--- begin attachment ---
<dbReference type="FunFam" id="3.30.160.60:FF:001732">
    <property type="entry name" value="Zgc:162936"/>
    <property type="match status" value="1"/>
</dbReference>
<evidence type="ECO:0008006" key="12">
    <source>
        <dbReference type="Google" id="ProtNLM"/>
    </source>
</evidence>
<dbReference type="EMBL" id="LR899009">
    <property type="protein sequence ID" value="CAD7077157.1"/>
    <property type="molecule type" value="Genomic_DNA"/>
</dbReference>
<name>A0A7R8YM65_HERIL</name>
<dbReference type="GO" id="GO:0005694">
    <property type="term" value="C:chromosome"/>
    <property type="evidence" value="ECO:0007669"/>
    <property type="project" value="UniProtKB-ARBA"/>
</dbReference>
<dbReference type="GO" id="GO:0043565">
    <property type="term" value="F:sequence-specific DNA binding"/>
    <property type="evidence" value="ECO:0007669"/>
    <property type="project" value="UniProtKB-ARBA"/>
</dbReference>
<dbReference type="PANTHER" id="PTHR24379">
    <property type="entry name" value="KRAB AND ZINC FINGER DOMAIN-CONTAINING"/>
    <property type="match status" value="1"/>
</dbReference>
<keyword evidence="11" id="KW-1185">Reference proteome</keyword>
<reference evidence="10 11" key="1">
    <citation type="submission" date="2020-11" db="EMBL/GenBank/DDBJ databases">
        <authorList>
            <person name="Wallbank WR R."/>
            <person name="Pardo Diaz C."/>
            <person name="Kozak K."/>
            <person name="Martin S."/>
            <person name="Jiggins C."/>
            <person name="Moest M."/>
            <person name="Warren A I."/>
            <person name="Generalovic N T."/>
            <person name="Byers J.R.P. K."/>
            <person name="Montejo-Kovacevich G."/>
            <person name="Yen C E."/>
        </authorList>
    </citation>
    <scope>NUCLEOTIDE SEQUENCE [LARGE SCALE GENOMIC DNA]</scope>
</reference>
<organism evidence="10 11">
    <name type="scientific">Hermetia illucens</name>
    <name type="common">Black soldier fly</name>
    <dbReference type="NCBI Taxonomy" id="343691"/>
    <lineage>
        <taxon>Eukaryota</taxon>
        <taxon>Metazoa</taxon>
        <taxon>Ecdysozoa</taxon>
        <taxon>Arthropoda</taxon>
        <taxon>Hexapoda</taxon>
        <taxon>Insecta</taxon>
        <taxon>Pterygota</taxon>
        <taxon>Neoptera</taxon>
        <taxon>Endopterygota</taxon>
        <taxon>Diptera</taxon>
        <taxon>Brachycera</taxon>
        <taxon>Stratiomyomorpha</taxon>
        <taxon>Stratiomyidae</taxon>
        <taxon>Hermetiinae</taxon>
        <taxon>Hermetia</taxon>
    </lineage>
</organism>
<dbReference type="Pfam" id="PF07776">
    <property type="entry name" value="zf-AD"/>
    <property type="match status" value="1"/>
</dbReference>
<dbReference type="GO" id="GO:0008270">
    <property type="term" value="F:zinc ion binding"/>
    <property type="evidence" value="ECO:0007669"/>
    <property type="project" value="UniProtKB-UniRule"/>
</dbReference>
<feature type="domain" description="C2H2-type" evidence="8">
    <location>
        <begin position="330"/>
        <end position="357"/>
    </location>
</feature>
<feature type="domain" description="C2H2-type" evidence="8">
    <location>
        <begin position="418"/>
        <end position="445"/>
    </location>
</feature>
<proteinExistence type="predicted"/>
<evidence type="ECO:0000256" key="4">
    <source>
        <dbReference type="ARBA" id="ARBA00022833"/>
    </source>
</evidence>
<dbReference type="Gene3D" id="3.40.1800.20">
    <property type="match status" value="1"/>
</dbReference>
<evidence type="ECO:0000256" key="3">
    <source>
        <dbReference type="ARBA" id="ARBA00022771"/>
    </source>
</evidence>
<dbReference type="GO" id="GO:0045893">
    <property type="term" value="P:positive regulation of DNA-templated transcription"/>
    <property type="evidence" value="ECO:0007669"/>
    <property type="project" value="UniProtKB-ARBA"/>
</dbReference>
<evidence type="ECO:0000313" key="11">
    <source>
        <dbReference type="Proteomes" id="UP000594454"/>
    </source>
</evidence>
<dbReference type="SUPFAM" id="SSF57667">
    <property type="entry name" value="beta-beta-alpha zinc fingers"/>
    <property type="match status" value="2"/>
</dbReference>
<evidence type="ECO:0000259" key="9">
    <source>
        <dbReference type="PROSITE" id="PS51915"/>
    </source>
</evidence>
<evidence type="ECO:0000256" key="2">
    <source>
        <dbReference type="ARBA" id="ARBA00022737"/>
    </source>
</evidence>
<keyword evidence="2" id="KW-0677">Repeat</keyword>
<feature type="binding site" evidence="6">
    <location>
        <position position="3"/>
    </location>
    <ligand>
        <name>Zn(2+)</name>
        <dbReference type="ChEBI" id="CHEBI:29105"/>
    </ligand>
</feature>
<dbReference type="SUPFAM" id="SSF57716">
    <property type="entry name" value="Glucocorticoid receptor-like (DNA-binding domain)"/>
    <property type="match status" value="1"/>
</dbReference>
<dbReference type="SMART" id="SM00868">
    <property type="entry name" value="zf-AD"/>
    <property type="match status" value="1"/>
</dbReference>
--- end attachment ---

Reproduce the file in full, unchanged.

<dbReference type="FunFam" id="3.30.160.60:FF:001732">
    <property type="entry name" value="Zgc:162936"/>
    <property type="match status" value="1"/>
</dbReference>
<evidence type="ECO:0008006" key="12">
    <source>
        <dbReference type="Google" id="ProtNLM"/>
    </source>
</evidence>
<dbReference type="EMBL" id="LR899009">
    <property type="protein sequence ID" value="CAD7077157.1"/>
    <property type="molecule type" value="Genomic_DNA"/>
</dbReference>
<name>A0A7R8YM65_HERIL</name>
<dbReference type="GO" id="GO:0005694">
    <property type="term" value="C:chromosome"/>
    <property type="evidence" value="ECO:0007669"/>
    <property type="project" value="UniProtKB-ARBA"/>
</dbReference>
<dbReference type="GO" id="GO:0043565">
    <property type="term" value="F:sequence-specific DNA binding"/>
    <property type="evidence" value="ECO:0007669"/>
    <property type="project" value="UniProtKB-ARBA"/>
</dbReference>
<dbReference type="PANTHER" id="PTHR24379">
    <property type="entry name" value="KRAB AND ZINC FINGER DOMAIN-CONTAINING"/>
    <property type="match status" value="1"/>
</dbReference>
<keyword evidence="11" id="KW-1185">Reference proteome</keyword>
<reference evidence="10 11" key="1">
    <citation type="submission" date="2020-11" db="EMBL/GenBank/DDBJ databases">
        <authorList>
            <person name="Wallbank WR R."/>
            <person name="Pardo Diaz C."/>
            <person name="Kozak K."/>
            <person name="Martin S."/>
            <person name="Jiggins C."/>
            <person name="Moest M."/>
            <person name="Warren A I."/>
            <person name="Generalovic N T."/>
            <person name="Byers J.R.P. K."/>
            <person name="Montejo-Kovacevich G."/>
            <person name="Yen C E."/>
        </authorList>
    </citation>
    <scope>NUCLEOTIDE SEQUENCE [LARGE SCALE GENOMIC DNA]</scope>
</reference>
<organism evidence="10 11">
    <name type="scientific">Hermetia illucens</name>
    <name type="common">Black soldier fly</name>
    <dbReference type="NCBI Taxonomy" id="343691"/>
    <lineage>
        <taxon>Eukaryota</taxon>
        <taxon>Metazoa</taxon>
        <taxon>Ecdysozoa</taxon>
        <taxon>Arthropoda</taxon>
        <taxon>Hexapoda</taxon>
        <taxon>Insecta</taxon>
        <taxon>Pterygota</taxon>
        <taxon>Neoptera</taxon>
        <taxon>Endopterygota</taxon>
        <taxon>Diptera</taxon>
        <taxon>Brachycera</taxon>
        <taxon>Stratiomyomorpha</taxon>
        <taxon>Stratiomyidae</taxon>
        <taxon>Hermetiinae</taxon>
        <taxon>Hermetia</taxon>
    </lineage>
</organism>
<dbReference type="Pfam" id="PF07776">
    <property type="entry name" value="zf-AD"/>
    <property type="match status" value="1"/>
</dbReference>
<dbReference type="GO" id="GO:0008270">
    <property type="term" value="F:zinc ion binding"/>
    <property type="evidence" value="ECO:0007669"/>
    <property type="project" value="UniProtKB-UniRule"/>
</dbReference>
<feature type="domain" description="C2H2-type" evidence="8">
    <location>
        <begin position="330"/>
        <end position="357"/>
    </location>
</feature>
<feature type="domain" description="C2H2-type" evidence="8">
    <location>
        <begin position="418"/>
        <end position="445"/>
    </location>
</feature>
<proteinExistence type="predicted"/>
<evidence type="ECO:0000256" key="4">
    <source>
        <dbReference type="ARBA" id="ARBA00022833"/>
    </source>
</evidence>
<dbReference type="Gene3D" id="3.40.1800.20">
    <property type="match status" value="1"/>
</dbReference>
<evidence type="ECO:0000256" key="3">
    <source>
        <dbReference type="ARBA" id="ARBA00022771"/>
    </source>
</evidence>
<dbReference type="GO" id="GO:0045893">
    <property type="term" value="P:positive regulation of DNA-templated transcription"/>
    <property type="evidence" value="ECO:0007669"/>
    <property type="project" value="UniProtKB-ARBA"/>
</dbReference>
<evidence type="ECO:0000313" key="11">
    <source>
        <dbReference type="Proteomes" id="UP000594454"/>
    </source>
</evidence>
<dbReference type="SUPFAM" id="SSF57667">
    <property type="entry name" value="beta-beta-alpha zinc fingers"/>
    <property type="match status" value="2"/>
</dbReference>
<evidence type="ECO:0000259" key="9">
    <source>
        <dbReference type="PROSITE" id="PS51915"/>
    </source>
</evidence>
<evidence type="ECO:0000256" key="2">
    <source>
        <dbReference type="ARBA" id="ARBA00022737"/>
    </source>
</evidence>
<keyword evidence="2" id="KW-0677">Repeat</keyword>
<feature type="binding site" evidence="6">
    <location>
        <position position="3"/>
    </location>
    <ligand>
        <name>Zn(2+)</name>
        <dbReference type="ChEBI" id="CHEBI:29105"/>
    </ligand>
</feature>
<dbReference type="SUPFAM" id="SSF57716">
    <property type="entry name" value="Glucocorticoid receptor-like (DNA-binding domain)"/>
    <property type="match status" value="1"/>
</dbReference>
<dbReference type="SMART" id="SM00868">
    <property type="entry name" value="zf-AD"/>
    <property type="match status" value="1"/>
</dbReference>